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Pitfalls in modeling loss given default of bank loans

Author

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  • Hibbeln, Martin
  • Gürtler, Marc

Abstract

The parameter loss given default (LGD) of loans plays a crucial role for risk-based decision making of banks including risk-adjusted pricing. Depending on the quality of the estimation of LGDs, banks can gain significant competitive advantage. For bank loans, the estimation is usually based on discounted recovery cash flows, leading to workout LGDs. In this paper, we reveal several problems that may occur when modeling workout LGDs, leading to LGD estimates which are biased or have low explanatory power. Based on a data set of 71,463 defaulted bank loans, we analyze these issues and derive recommendations for action in order to avoid these problems. Due to the restricted observation period of recovery cash flows the problem of length-biased sampling occurs, where long workout processes are underrepresented in the sample, leading to an underestimation of LGDs. Write-offs and recoveries are often driven by different influencing factors, which is ignored by the empirical literature on LGD modeling. We propose a two-step approach for modeling LGDs of non-defaulted loans which accounts for these differences leading to an improved explanatory power. For LGDs of defaulted loans, the type of default and the length of the default period have high explanatory power, but estimates relying on these variables can lead to a significant underestimation of LGDs. We propose a model for defaulted loans which makes use of these influence factors and leads to consistent LGD estimates.

Suggested Citation

  • Hibbeln, Martin & Gürtler, Marc, 2011. "Pitfalls in modeling loss given default of bank loans," Working Papers IF35V1, Technische Universität Braunschweig, Institute of Finance.
  • Handle: RePEc:zbw:tbsifw:if35v1
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    References listed on IDEAS

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    1. Bastos, João A., 2010. "Forecasting bank loans loss-given-default," Journal of Banking & Finance, Elsevier, vol. 34(10), pages 2510-2517, October.
    2. Calabrese, Raffaella & Zenga, Michele, 2010. "Bank loan recovery rates: Measuring and nonparametric density estimation," Journal of Banking & Finance, Elsevier, vol. 34(5), pages 903-911, May.
    3. Acharya, Viral V. & Bharath, Sreedhar T. & Srinivasan, Anand, 2007. "Does industry-wide distress affect defaulted firms? Evidence from creditor recoveries," Journal of Financial Economics, Elsevier, vol. 85(3), pages 787-821, September.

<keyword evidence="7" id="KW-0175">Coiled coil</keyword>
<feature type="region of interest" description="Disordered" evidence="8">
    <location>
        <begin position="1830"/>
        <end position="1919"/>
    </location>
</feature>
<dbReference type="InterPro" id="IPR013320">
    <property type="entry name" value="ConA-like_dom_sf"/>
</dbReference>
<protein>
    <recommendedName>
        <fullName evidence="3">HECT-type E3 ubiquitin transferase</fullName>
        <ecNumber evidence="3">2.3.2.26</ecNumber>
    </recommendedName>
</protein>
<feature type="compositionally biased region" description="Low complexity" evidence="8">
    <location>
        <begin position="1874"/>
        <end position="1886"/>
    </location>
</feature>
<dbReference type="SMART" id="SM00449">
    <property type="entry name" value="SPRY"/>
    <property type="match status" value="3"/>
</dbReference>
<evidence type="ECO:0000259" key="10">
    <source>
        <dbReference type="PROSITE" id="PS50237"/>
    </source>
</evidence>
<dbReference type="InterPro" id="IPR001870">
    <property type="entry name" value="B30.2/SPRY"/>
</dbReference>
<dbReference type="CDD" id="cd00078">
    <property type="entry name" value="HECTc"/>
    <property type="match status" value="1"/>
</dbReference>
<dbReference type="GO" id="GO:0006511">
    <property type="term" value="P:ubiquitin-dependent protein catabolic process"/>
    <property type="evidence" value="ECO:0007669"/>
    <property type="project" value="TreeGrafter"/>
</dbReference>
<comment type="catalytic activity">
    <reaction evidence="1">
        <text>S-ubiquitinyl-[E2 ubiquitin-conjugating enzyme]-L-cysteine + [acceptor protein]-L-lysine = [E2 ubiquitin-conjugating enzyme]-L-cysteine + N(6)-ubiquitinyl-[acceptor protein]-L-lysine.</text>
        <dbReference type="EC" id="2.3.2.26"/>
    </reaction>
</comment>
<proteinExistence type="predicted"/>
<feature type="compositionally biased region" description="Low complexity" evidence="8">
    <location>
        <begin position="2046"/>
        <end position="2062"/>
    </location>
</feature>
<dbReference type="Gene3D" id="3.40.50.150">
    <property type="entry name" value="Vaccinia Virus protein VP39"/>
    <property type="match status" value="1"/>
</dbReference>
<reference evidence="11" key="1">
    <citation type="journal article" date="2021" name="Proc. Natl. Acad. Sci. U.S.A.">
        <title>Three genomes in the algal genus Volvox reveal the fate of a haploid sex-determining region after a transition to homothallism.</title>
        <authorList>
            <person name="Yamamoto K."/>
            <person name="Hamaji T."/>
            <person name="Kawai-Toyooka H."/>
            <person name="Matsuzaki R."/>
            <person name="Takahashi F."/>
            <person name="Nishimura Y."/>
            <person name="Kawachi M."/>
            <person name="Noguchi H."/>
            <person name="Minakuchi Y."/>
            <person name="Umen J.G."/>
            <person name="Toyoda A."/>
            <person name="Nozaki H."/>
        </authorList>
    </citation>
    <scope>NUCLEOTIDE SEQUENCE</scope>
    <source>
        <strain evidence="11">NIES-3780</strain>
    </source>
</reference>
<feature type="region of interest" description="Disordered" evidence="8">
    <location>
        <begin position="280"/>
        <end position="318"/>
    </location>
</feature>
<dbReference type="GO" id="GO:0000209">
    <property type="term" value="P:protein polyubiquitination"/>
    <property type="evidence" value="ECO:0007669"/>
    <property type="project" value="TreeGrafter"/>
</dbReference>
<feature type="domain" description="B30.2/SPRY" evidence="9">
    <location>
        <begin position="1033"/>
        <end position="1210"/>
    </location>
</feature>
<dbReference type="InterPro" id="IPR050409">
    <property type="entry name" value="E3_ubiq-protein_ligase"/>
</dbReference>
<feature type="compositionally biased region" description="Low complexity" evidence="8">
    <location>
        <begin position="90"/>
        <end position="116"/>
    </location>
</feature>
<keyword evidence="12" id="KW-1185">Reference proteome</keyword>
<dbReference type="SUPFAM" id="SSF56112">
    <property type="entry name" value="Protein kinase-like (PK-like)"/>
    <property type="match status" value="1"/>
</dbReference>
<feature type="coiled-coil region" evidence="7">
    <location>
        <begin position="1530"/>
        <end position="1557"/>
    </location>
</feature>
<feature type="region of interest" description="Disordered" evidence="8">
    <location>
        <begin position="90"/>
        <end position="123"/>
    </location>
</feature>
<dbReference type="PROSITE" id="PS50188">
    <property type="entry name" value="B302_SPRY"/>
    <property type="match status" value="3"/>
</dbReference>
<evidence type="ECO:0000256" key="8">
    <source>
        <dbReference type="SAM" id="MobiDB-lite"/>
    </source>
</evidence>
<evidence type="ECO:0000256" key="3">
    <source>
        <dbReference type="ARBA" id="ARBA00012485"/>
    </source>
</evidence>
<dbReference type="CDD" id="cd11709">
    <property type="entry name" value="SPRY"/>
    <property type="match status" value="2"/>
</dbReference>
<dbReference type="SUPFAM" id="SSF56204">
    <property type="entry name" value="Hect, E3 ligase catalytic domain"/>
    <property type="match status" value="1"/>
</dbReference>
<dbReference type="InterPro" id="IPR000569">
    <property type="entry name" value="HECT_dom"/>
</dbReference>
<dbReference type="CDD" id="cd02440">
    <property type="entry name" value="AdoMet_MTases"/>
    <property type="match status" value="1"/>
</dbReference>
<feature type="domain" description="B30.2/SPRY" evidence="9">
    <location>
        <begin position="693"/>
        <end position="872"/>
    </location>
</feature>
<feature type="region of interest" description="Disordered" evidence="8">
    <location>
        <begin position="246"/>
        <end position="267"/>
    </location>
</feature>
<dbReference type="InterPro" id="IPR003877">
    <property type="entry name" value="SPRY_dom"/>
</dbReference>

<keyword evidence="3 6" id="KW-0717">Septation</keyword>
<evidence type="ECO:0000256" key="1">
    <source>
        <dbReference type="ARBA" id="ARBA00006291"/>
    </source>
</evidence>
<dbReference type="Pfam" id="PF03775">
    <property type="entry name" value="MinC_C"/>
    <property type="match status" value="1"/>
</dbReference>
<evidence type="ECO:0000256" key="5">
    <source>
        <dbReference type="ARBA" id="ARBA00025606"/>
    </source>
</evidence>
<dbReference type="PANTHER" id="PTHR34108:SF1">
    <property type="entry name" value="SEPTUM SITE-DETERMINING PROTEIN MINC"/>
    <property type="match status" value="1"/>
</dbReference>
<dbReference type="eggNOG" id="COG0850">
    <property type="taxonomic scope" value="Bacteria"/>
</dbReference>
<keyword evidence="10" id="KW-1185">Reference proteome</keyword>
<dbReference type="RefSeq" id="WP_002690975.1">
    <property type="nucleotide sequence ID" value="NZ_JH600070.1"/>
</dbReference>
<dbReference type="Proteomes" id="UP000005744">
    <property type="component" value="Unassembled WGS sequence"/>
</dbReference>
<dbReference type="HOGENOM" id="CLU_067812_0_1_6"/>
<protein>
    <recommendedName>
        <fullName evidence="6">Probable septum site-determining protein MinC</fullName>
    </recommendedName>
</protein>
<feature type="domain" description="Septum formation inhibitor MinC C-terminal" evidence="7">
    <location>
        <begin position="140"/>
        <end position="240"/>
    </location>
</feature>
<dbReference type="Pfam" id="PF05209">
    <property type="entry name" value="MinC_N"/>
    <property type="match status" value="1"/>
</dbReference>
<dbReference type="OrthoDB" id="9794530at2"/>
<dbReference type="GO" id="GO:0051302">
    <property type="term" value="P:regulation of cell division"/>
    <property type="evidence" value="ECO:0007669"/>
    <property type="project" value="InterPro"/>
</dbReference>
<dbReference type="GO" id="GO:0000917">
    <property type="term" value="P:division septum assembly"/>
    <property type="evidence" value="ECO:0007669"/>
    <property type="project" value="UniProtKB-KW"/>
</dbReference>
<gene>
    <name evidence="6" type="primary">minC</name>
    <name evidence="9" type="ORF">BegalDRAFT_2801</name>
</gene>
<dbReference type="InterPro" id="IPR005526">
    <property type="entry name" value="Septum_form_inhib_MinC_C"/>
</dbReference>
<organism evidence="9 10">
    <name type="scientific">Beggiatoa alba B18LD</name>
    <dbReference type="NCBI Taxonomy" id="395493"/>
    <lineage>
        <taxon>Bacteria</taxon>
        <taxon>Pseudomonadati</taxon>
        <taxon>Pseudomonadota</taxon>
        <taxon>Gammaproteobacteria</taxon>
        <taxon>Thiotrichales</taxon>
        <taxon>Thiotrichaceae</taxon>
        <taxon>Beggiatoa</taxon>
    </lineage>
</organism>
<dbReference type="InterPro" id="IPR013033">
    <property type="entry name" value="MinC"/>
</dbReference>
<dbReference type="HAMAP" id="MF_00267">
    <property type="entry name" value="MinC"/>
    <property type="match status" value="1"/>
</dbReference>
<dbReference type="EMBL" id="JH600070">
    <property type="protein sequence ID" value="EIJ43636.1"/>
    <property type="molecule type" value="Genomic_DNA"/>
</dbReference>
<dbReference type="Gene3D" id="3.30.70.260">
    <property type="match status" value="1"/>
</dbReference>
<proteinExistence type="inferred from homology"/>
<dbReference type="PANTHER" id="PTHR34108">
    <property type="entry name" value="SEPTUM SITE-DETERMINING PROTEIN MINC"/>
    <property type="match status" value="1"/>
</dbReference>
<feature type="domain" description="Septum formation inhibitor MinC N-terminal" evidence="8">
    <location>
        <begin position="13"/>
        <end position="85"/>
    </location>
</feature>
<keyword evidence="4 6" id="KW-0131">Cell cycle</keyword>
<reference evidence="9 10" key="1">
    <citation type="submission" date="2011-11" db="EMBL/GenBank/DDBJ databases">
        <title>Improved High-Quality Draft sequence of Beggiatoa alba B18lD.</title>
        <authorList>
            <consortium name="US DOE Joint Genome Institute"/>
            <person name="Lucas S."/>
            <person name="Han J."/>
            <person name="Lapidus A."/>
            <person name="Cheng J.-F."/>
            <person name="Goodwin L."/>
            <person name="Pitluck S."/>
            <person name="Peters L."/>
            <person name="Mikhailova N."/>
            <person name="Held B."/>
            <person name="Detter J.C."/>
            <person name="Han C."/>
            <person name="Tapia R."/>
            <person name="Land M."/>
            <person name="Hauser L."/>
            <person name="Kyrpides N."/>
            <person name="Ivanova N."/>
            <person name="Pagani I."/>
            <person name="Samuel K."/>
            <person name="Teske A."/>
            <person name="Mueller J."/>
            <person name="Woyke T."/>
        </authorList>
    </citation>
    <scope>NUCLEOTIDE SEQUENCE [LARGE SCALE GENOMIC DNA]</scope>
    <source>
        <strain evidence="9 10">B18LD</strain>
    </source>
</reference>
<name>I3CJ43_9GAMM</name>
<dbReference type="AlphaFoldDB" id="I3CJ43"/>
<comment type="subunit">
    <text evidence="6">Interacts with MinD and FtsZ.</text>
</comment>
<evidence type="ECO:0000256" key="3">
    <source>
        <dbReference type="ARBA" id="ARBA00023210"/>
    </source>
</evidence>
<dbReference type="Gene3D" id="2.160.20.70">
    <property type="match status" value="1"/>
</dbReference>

4. Jankowitsch, Rainer & Pullirsch, Rainer & Veza, Tanja, 2008. "The delivery option in credit default swaps," Journal of Banking & Finance, Elsevier, vol. 32(7), pages 1269-1285, July.
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    6. Edward I. Altman & Brooks Brady & Andrea Resti & Andrea Sironi, 2005. "The Link between Default and Recovery Rates: Theory, Empirical Evidence, and Implications," The Journal of Business, University of Chicago Press, vol. 78(6), pages 2203-2228, November.
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    8. Stefano Caselli & Stefano Gatti & Francesca Querci, 2008. "The Sensitivity of the Loss Given Default Rate to Systematic Risk: New Empirical Evidence on Bank Loans," Journal of Financial Services Research, Springer;Western Finance Association, vol. 34(1), pages 1-34, August.
    9. Dermine, J. & de Carvalho, C. Neto, 2006. "Bank loan losses-given-default: A case study," Journal of Banking & Finance, Elsevier, vol. 30(4), pages 1219-1243, April.
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    11. Grunert, Jens & Weber, Martin, 2009. "Recovery rates of commercial lending: Empirical evidence for German companies," Journal of Banking & Finance, Elsevier, vol. 33(3), pages 505-513, March.
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    Cited by:

    1. Tanoue, Yuta & Kawada, Akihiro & Yamashita, Satoshi, 2017. "Forecasting loss given default of bank loans with multi-stage model," International Journal of Forecasting, Elsevier, vol. 33(2), pages 513-522.

    More about this item

    Keywords

    Credit risk; Bank loans; Loss given default; Forecasting;

    JEL classification:

    • G21 - Financial Economics - - Financial Institutions and Services - - - Banks; Other Depository Institutions; Micro Finance Institutions; Mortgages
    • G28 - Financial Economics - - Financial Institutions and Services - - - Government Policy and Regulation

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